I am now a full-fledged operational DBA.
The transition is a nearly-inevitable one. First, most operational DBAs started as something else. Sometimes they started as server/network techs, and sometimes they started as software developers. In most cases, they started doing DBA type work because there was nobody else to do it.
Second, there is a shortage of good operational DBAs. You realize this when you hang the labels ‘DBA’, ‘SQL Server’, ‘DB2′ and ‘Oracle’ on your LinkedIn profile. Since I first put the DBA label up, I have gotten regular (even in slow periods, 1-2 month) inquiries about availability. I just got my first one after starting this job three weeks ago.
Anyway, as a full-fledged operational DBA, I get hit with things coming from the left and the right and right up the middle like a locomotive. Even here, where I’ve been on the job three weeks, I get people stacked up to talk to me on a bad morning.
One of the things developers have learned is that if you invoke the magical ‘production problem’, you will move up the queue.
I am currently working on rebuilding a test environment prior to some software being rolled out to production next week. They’re getting fairly frantic to have it running, but there have been a series of problems all revolving around the facts that 1. this hasn’t been done in over a year and 2. there isn’t anybody around who has done it before. Nor did they leave any instructions or scripts or what have you.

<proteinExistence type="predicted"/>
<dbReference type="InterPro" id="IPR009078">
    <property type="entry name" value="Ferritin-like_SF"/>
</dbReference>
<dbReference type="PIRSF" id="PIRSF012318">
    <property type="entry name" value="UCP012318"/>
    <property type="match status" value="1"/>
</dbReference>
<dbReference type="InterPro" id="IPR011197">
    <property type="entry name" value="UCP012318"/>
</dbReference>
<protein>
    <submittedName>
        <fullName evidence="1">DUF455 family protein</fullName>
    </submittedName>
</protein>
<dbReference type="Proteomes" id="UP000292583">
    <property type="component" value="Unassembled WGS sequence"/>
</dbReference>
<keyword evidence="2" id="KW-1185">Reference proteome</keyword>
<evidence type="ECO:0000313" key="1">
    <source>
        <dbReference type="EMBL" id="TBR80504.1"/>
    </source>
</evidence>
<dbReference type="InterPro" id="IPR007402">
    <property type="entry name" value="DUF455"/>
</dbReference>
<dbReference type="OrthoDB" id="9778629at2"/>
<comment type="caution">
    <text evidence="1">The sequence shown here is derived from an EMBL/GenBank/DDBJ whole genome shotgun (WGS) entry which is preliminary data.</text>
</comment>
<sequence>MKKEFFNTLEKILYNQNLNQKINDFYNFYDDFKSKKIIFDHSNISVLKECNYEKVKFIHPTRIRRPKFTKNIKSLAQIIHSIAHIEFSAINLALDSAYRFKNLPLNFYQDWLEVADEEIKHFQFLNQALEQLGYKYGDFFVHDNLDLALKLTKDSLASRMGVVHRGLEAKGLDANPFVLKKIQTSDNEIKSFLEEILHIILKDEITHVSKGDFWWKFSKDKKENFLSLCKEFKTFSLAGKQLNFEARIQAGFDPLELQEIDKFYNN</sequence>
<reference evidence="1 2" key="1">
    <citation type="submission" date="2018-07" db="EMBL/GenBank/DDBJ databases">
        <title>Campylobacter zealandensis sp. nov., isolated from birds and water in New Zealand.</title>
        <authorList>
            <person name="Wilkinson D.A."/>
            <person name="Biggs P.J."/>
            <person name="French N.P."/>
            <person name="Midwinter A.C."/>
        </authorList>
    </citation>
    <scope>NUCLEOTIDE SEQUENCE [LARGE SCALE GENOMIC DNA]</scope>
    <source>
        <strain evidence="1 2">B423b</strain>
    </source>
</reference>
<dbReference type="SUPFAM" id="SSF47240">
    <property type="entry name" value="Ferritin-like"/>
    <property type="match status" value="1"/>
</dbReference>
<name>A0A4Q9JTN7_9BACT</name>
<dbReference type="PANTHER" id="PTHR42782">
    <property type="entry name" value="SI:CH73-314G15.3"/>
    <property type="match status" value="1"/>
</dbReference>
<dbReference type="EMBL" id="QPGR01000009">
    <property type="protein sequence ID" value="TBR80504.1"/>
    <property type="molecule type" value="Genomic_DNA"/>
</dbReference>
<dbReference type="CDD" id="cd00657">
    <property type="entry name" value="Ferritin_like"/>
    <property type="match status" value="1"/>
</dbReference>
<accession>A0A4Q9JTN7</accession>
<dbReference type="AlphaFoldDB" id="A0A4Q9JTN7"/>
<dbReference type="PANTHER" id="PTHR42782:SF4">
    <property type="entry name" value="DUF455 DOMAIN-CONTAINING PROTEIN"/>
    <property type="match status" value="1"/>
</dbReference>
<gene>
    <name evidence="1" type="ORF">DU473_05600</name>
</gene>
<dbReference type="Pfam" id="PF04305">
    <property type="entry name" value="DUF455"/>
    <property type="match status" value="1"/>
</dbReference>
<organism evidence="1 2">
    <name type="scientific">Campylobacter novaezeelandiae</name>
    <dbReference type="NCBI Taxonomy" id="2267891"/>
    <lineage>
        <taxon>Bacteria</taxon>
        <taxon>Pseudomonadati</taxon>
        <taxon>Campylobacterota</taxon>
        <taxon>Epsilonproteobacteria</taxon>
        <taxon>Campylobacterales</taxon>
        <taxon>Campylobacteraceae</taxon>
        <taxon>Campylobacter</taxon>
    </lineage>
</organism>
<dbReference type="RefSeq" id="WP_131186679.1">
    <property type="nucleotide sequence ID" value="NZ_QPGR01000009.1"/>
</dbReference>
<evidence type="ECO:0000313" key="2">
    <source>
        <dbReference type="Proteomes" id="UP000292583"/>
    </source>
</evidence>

So I’m working on this and an annoying developer walks up. Do you have a minute? he asks. No, I say, I don’t. This is with regard to a production problem, he says. I still don’t have a minute right now, I say, give me two minutes to finish the email I’m writing and I’ll talk to you.
Two minutes later, I go get him.
We sit down at my machine, and I pull up the production system and run a query or two. All looks fine. About that time, another co-worker wanders in and gestures towards the door. You coming? he asks.
Yeah, the developer says, and gets up.
Wait a minute, I said, what’s your production problem?
Well, he says, there’s no actual problem, I just wanted to see this data in relation to the problem, to see if it is fixed. Can you send it to me? I have to go for lunch.
So that particular developer has burned his ‘production problem’ credit with me.